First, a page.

June 12, 2020

It's ok to hate your work


Self critique leads to improvement.

This is not to say be overly hard on yourself, or criticise your work to the point of demotivation, but that disliking old pieces of work created can inspire rather than destroy.

When looking at an old piece of work, ask yourself exactly what it is you dislike, and compare this with something you do still like about it, even if it's subtle. By forcing a deeper understanding of exactly what you do and don't like in photography, you are able to consider these next time you take a photo.

For example, you may like the lighting of an old photo, and revisiting that shot should therefore remind you of how you used light to your advantage, encouraging you to mimic and channel that same technique next time. In that same shot, you may notice that the composition wasn't great, and rather than disregarding the photo without analysis, this should be your main focus for the next time you shoot. If you're in a similar location, looking to create a similar shot, focus specifically on the way you're composing your photo this time, and try lots of different compositions to learn what you like best.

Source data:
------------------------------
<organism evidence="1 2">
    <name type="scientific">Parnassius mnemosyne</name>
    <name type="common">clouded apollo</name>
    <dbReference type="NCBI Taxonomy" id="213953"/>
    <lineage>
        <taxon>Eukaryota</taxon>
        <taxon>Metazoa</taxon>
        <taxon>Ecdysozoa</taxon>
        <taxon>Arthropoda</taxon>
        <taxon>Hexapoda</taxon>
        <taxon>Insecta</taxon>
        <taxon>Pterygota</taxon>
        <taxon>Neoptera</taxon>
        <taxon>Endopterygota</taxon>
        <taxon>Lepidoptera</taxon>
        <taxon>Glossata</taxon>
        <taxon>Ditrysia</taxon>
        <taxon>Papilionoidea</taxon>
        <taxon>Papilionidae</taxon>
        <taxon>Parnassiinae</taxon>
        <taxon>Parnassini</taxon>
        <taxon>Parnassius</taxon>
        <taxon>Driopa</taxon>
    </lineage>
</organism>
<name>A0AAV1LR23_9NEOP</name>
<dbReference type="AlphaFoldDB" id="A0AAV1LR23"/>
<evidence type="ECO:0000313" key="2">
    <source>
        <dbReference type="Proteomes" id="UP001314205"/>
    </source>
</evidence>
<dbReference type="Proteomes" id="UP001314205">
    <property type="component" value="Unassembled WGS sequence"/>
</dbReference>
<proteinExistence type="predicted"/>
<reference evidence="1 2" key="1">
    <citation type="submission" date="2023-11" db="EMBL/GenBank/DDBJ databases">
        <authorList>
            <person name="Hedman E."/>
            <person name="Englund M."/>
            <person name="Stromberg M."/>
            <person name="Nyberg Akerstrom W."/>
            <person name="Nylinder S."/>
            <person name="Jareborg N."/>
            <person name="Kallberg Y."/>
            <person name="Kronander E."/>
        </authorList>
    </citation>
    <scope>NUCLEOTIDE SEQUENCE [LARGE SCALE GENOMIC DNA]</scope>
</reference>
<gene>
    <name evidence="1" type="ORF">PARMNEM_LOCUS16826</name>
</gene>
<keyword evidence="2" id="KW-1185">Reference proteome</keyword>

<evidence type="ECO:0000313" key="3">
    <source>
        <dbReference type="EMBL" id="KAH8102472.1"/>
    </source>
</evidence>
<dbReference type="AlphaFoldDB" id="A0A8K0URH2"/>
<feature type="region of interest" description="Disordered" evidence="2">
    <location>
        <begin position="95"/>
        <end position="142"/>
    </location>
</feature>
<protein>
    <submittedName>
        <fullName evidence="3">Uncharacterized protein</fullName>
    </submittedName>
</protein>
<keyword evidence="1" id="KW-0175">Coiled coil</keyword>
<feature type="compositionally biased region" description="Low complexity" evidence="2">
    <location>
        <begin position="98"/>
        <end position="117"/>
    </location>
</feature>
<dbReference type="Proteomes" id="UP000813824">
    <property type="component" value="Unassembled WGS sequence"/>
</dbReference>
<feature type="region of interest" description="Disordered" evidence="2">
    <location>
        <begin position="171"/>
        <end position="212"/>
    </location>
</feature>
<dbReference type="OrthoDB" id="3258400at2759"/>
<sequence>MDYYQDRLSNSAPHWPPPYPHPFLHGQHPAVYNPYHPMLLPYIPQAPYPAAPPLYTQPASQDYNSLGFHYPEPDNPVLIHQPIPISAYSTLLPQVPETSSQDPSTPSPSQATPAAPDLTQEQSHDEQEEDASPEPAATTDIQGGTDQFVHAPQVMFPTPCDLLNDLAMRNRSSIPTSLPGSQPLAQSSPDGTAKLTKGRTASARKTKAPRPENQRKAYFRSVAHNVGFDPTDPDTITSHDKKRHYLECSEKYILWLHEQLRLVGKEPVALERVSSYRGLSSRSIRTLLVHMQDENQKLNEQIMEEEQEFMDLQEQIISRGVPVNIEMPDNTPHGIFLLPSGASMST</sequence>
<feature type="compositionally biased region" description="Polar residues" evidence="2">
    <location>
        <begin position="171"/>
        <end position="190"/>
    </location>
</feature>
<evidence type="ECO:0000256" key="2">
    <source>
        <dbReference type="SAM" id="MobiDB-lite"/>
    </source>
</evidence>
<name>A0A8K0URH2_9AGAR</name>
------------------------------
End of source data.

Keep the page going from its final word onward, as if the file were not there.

Further, disliking old photos you've taken doesn't mean you're a bad photographer - it means you've improved. I couldn't name a single good photographer who's still proud of their photos from when they first started out, and would personally struggle to even appreciate my own work from just six months ago.

Disliking your old work isn't necessarily a bad thing, but a chance to see your work free from self-bias and embrace the opportunity to learn.

So hate your photography as much as you like - sometimes you have to tear down a house to build a castle.